Front Page Titles (by Subject) SCENE III. - The Works of Christopher Marlowe vol. 1
SCENE III. - Christopher Marlowe, The Works of Christopher Marlowe vol. 1 
The Works of Christopher Marlowe, ed. A.H. Bullen (London: John C. Nimmo, 1885). Vol. 1.
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Enter FAUSTUS to conjure.
- that the gloomy shadow of the earth
- Longing to view Orion's drizzling look,
- Leaps from the antarctic world unto the sky,
- And dims the welkin with her pitchy breath,
- Faustus, begin thine incantations,
- And try if devils will obey thy hest,
- Seeing thou hast prayed and sacrificed to them.
- Within this circle is Jehovah's name,
- Forward and backward anagrammatised,
- The breviated names of holy saints,
- Figures of every adjunct to the Heavens,
- And characters of signs and erring
- “Sir, I was fnar and clerk, and all myself: None mourned but night, nor funeral tapers bore But trring stars.” stars,
- By which the spirits are enforced to rise:
- Then fear not, Faustus, but be resolute,
- And try the uttermost magic can perform.
- Sint tnihi Dei Acherontis propitii 1 Vakat numen triplex Jehovas Jgnei, aerii, aquatani spiritus, salvete! Orientis princcps Behebub, inferni ardcntis monarcha, et Demo-gorgon, propitiamus vos, ut apparent el surgat Mephistophilis, quod turneraris;
- perjehovam Gehennam, etcon [20 :ecratam aquam quam nunc spargo, signumque crucis quod nunc facio, et per vota nostra, ipst nunc surgat nobis dicatusMephistophilis t
- Enter MEPHISTOPHILIS.
- I charge thee to return and change thy shape;
- Thou art too ugly to attend on me.
- Go, and return an old Franciscan friar;
- That holy shape becomes a devil best
- [Exit MEPHISTOPHILIS.
- I see there's virtue in my heavenly words;
- Who would not be proficient in this art?
- How pliant is this Mephistophilis,
- Full of obedience and humility!
- Such is the force of Magic and my spells:
- Faustus, thou art conjuror laureat,
- That can'st command great Mephistophilis:
- Quin regis Mephistophilis fratris imagine.
- Re-enter MEPHISTOPHILIS like a Franciscan Friar.
- Now, Faustus, what would'st thou have me [to] do?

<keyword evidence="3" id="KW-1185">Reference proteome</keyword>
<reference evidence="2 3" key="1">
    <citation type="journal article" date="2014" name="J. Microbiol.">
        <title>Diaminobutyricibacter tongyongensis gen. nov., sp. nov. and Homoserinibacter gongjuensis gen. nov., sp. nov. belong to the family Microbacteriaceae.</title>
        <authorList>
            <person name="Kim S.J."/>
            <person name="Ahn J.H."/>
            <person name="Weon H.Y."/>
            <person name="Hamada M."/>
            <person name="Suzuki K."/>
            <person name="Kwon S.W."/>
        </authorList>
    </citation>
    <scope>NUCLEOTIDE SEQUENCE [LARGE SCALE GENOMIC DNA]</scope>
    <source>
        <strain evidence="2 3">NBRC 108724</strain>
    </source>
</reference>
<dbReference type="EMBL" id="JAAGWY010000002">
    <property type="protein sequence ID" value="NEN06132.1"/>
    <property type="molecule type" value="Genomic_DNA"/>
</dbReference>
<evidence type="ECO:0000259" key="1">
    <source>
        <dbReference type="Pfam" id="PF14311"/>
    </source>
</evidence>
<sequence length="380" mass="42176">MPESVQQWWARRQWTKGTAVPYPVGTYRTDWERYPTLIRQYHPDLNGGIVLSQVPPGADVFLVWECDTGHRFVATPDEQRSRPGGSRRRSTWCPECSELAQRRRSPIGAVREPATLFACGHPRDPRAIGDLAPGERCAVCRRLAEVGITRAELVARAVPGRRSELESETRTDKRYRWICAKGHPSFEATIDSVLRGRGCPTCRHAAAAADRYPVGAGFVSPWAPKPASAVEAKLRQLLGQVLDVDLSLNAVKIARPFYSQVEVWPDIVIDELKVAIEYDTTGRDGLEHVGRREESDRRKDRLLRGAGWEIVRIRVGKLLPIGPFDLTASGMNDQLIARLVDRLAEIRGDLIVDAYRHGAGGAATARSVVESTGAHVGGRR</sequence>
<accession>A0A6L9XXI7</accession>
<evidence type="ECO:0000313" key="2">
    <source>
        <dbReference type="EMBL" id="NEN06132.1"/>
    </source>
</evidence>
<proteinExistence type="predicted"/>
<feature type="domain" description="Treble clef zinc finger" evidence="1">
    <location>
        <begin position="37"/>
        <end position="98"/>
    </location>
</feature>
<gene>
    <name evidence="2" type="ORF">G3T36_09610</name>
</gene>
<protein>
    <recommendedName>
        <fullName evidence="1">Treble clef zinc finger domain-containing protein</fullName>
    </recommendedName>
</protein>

- I charge thee wait upon me whilst I live, To do whatever Faustus shall command, Be it to make the moon drop from her sphere, Or the ocean to overwhelm the world.
- I am a servant to great Lucifer, And may not follow thee without his leave: No more than he commands must we perform.
- Did not he charge thee to appear to me?
- No, I came hither of mine own accord.
- Did not my conjuring speeches raise thee? Speak.
- That was the cause, but jtlper acddens;
- For when we hear one rack the name of God, Abjure the Scriptures and his Saviour Christ, We fly in hope to get his glorious soul;
- Nor will we come, unless he use such means Whereby he is in danger to be damned:
- Therefore the shortest cut for conjuring
- Is stoutly to abjure the Trinity,
- And pray devoutly to the Prince of Hell.
- So Faustus hath Already done; and holds this principle,
- There is no Chief but only Belzebub,
- To whom Faustus doth dedicate himself.
- This word damnation terrifies not him,
- For he confounds Hell in Elysium;
- His ghost be with the old philosophers!
- But, leaving these vain trifles of men's souls,
- Tell me what is that Lucifer thy lord?
- Arch-regent and commander of all spirits.
- Was not that Lucifer an Angel once?
- Yes, Faustus, and most dearly loved of God.
- How comes it then that he is Prince of Devils?
- O, by aspiring pride and insolence; For which God threw him from the face of heaven.
- And what are you that live with Lucifer?
- Unhappy spirits that fell with Lucifer Conspired against our God with Lucifer, And are for ever damned with Lucifer.
- How comes it then that thou art out of Hell?
- Why this is Hell, nor am I out of it: Think'st thou that I who saw the face of God, And tasted the eternal joys of Heaven,
- Am not tormented with ten thousand Hells,
- In being deprived of everksting bliss?
- O Faustus! leave these frivolous demands,
- Which strike a terror to my fainting soul.
- What, is great Mephistophilis so passionate
- For being deprived of the joys of Heaven?
- Learn thou of Faustus manly fortitude,
- And scorn those joys thou never shalt possess.
- Go bear these tidings to great Lucifer:
- Seeing Faustus hath incurred eternal death
- By desperate thoughts against Jove's deity,
- Say he surrenders up to him his soul,
- So he will spare him four and twenty years,
- Letting him live in all voluptuousness;
- Having thee ever to attend on me;
- To give me whatsoever I shall ask,
- To tell me whatsoever I demand,
- To slay mine enemies, and aid my friends,
- And always be obedient to my will.
- Go, and return to mighty Lucifer,
- And meet me in my study at midnight,
- And then resolve me of thy master's mind.
- Had I as many souls as there be stars,
- I'd give them all for Mephistophilis.
- By him I'll be great Emperor of the world,
- And make a bridge th[o]rough the moving air,
- To pass the ocean with a band of men:
- I'll join the hills that bind the Afric shore,
- And make that country
110 continent to Spain,
- And both contributory to my Crown.
- The Emperor shall not live but by my leave,
- Nor any Potentate of Germany.
- Now that I have obtained what I desire,
- I'll live in speculation of this Art
- Till Mephistophilis return again.